Snowboy and the Latin Section are Europe’s leading Afro-Cuban Jazz performers and recording artists, led by multi-percussionist Mark ‘Snowboy’ Cotgrove.
So much Latin music these days has got so watered down or slow. There’s too much pandering to these Salsa dance classes. But my band is here to keep stoking the fire and ensure we make it exciting through our live performances and records the way Latin music is meant to be. We deliver the Mambo-influenced messages that Tito Puente did and Eddie Palmieri does. Please go to the band’s EPK Page for more information. As a percussionist in many styles, I have performed or recorded with Lisa Stansfield, Imelda May, Amy Winehouse, Rod Temperton, Mark Ronson, Basia, Simply Red, Makoto Kuriya, Gibonni, Flaco Jimenez, Airto Moreira, Deodato, Mick Hucknall, Herman Olivera, Jon Lucien, Rustin Man, David Sylvian, James Taylor Quartet, Mica Paris, Incognito, Patti Austin, Big Boy Bloater, Mother Earth, Corduroy, Jim Kerr and many many more. 2016 will be Snowboy’s 30th anniversary, so watch out for news of many very special concerts and festivals all over the world; including an Australasian and US tour.
Other Current Projects As A Musician
Currently touring with the incredible Soul Singer Lisa Stansfield. I have done every live gig with Lisa since the late 80’s and am honoured to have had a little more ‘hands on’ involvement with the upcoming album – having co-produced the track ‘Carry on’ and seen my remix of her beautiful track from the ‘Seven’ album ‘Love Can’ reach number one for 3 weeks in the Soul charts.
The music director of ‘The Fantasy Funk Band’, An all-star band voted for by the listeners of BBC 6 Music’s ‘Craig Charles Funk And Soul Show’.
Former Columnist for ‘Blues And Soul’– the longest running Black music publication in the World.
Compiler of 8 forthcoming compilation CD’s for BBE Records.
Producer of this incredible singer/song writer called D.B. Cohen. Imagine a cross between Paul Weller, early Who, The Kooks, Chicago Blues, Rockabilly, Two Tone Ska and original Ska and that’s it!
Former Trustee and Governor of ‘The Inclusion Trust’. It’ll take too long to explain so please take a minute to look at the website. Maybe you can get involved?
Snowboy (real name Mark Cotgrove) started as a DJ when he was 17 years old. Inspired by the legendary DJ’s Chris Hill and Bob Jones, he used to hire, monthly, the country’s most legendary black music club, The Goldmine.
The Goldmine was Chris Hill's residency and it was voted the UK’s No. 1 club for 12 years and was Snowboy’s grounding in Jazz, Funk and Soul. After doing 24 of these Wednesday events over the years, he found his collection was getting more biased towards the Latin Fusion that was prominent in the clubs in the late 70′s/early 80′s and Snowboy got interested in making all the ‘exotic’ sounds on these records (particularly by Brazilian percussionist Airto). So after working a summer season as a prestigious ‘Redcoat’ at a Butlins holiday centre in 1982, with his bonus, the day he returned he went and bought his first set of Congas. After a year of trying to teach himself, Snowboy started having lessons studying Afro-Cuban and Brazilian percussion with the UK’s grandfather of Latin music, Robin Jones, whom he met at a Samba night at London’s Wag Club run by the legendary Jazz Dance D.J. Paul Murphy.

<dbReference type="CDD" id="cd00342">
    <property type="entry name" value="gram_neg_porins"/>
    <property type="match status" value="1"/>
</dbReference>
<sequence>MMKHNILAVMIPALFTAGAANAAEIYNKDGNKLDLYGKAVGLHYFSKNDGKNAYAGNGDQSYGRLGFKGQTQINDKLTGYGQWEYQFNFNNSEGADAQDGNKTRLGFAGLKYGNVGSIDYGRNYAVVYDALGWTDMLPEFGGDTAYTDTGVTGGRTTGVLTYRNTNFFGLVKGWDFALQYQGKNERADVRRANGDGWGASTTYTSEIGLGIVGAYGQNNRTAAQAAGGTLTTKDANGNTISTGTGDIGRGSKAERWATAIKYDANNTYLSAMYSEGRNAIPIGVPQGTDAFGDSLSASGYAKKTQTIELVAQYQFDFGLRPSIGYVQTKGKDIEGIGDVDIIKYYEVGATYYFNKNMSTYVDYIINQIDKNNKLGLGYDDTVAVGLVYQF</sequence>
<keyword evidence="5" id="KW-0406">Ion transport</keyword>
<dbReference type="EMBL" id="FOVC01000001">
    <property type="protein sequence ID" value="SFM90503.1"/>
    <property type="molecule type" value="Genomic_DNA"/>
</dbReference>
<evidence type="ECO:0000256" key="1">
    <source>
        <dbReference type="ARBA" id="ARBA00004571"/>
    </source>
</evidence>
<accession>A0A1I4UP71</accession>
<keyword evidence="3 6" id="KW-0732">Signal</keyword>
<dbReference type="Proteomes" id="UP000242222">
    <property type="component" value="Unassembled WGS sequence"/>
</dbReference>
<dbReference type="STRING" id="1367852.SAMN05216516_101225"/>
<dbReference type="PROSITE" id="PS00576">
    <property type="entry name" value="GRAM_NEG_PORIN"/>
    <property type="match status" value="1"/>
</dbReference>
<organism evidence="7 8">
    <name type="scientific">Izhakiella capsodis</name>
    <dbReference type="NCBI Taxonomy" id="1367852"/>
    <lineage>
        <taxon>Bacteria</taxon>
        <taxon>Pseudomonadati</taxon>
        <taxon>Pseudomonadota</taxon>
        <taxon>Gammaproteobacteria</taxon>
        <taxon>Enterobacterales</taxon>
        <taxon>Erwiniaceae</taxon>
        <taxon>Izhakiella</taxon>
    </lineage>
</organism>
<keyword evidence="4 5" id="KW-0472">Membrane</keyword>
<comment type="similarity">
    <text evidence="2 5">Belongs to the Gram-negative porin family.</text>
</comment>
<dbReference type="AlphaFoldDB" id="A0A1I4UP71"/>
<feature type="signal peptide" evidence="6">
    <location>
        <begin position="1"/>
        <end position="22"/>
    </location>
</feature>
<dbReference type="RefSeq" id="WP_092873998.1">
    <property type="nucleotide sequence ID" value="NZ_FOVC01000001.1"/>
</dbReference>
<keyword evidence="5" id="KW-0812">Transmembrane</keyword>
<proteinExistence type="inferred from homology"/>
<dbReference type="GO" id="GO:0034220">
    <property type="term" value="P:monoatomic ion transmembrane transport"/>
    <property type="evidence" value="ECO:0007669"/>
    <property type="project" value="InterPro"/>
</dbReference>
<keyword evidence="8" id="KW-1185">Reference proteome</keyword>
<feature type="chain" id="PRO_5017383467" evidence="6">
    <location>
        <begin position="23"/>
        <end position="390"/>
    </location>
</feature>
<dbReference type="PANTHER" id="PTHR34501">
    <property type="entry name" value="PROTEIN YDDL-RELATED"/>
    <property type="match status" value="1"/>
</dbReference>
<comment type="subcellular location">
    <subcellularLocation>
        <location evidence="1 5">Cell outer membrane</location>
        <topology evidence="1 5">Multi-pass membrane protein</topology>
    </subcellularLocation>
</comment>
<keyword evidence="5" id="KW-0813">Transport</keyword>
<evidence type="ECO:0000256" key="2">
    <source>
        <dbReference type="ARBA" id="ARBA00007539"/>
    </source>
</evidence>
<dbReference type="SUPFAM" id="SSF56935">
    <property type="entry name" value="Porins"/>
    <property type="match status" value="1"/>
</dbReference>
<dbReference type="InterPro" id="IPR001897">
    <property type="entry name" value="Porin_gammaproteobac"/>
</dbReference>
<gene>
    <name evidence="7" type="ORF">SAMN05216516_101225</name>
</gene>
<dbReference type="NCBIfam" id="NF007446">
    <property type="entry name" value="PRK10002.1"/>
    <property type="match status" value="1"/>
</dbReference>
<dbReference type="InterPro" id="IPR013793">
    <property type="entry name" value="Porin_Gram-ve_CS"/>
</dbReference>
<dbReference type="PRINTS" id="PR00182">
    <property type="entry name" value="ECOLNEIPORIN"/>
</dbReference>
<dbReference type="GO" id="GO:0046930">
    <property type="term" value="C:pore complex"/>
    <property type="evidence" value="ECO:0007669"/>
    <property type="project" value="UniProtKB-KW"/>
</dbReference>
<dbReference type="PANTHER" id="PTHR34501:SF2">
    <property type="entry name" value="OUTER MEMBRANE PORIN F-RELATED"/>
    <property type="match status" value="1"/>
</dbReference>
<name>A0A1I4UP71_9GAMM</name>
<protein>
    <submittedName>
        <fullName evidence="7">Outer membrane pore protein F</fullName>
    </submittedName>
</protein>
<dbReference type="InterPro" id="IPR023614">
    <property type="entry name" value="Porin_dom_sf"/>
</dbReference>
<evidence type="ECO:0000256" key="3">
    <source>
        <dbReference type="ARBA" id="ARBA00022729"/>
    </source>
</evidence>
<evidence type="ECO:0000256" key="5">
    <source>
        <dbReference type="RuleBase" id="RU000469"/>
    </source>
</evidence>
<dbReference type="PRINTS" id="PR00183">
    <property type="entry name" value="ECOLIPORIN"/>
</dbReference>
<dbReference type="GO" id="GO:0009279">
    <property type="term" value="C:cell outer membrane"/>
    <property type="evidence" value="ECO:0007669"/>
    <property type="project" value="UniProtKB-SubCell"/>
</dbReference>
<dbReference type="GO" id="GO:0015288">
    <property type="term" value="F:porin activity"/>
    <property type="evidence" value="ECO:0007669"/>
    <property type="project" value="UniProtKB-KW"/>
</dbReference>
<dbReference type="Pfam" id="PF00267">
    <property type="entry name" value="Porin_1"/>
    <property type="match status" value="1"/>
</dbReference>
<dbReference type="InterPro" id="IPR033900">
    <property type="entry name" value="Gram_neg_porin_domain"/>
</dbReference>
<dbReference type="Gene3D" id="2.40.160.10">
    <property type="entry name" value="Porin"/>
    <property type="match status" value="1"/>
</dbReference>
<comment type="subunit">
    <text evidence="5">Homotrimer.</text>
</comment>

A few years later a friend by the name of Bill Bailey decided, as a project, he’d like to put just one record out to see how the system works – from demoing to seeing it in the shops. So, co-funding it with a friend, Allen Burrell, he asked Snowboy if he’d like to do the record as Bill was interested in his musical ideas and taste of music as a DJ. This (his debut) was called Bring On The Beat and had a B-side called When Snowboy's Rockin' The Mike which he was rapping on, as in those days he was a regular on the mic at the UK’s first rap night, ‘The Language Lab’ in Soho, London. The A-side was a Washington D.C. style ‘Go-Go’ Funk track, very heavy on the percussion, which was when Mark decided to use the name 'Snowboy' (after a character he played in the show West Side Story for a local amateur theatre company called The Little Theatre Club when he was 18).
Around the same time as the release of the single, Snowboy started playing professionally for an artist who he knew from the amateur theatre company by the name of Chris Sutton. Chris released 3 singles and an album for Polydor Records, but, unfortunately, never cracked it. Also, at the same time, Snowboy was asked to tour with the Tex-Mex legend Flaco Jimenez from San Antonio, Texas. Flaco’s UK label owner, Dave Hatfield, after hearing Snowboy’s first single, wanted him to do a single on his label, Waterfront. The Latin-Jazz single, Mambo Teresa, featured Flaco and broke out big with the Jazz Dance scene, totally committing to it. The follow up was also recorded for Waterfront but ended up on BGP after buying it from them. The single Ritmo Snowbo, was another Latin Jazz track and, once again, cracked it on the dance-floor, with a B-side version of the jazz classic Night In Tunisia sung by Jackson Sloan (whose debut album was also produced by Snowboy).
At this point we are in 1988 and the Jazz Dance scene was massive in the UK. The records had all done well and Snowboy was very active as both a DJ and percussionist. Backtracking to when the second single came out: Snowboy’s teacher, after hearing it, got him to play bongos in his Salsa band, King Salsa. The pianist in this band was Danny White who had a very big pop band at the time called Matt Bianco. Danny was going to leave Matt Bianco with his girlfriend Basia (who was the lead singer) to concentrate on her solo career. Danny asked Snowboy to play percussion in the band, which was a massive break for him because Basia went on to be really big around the World and especially America (both North and South). With Basia he did the Johnny Carson show and David Letterman and, endless TV shows as well as touring around the world.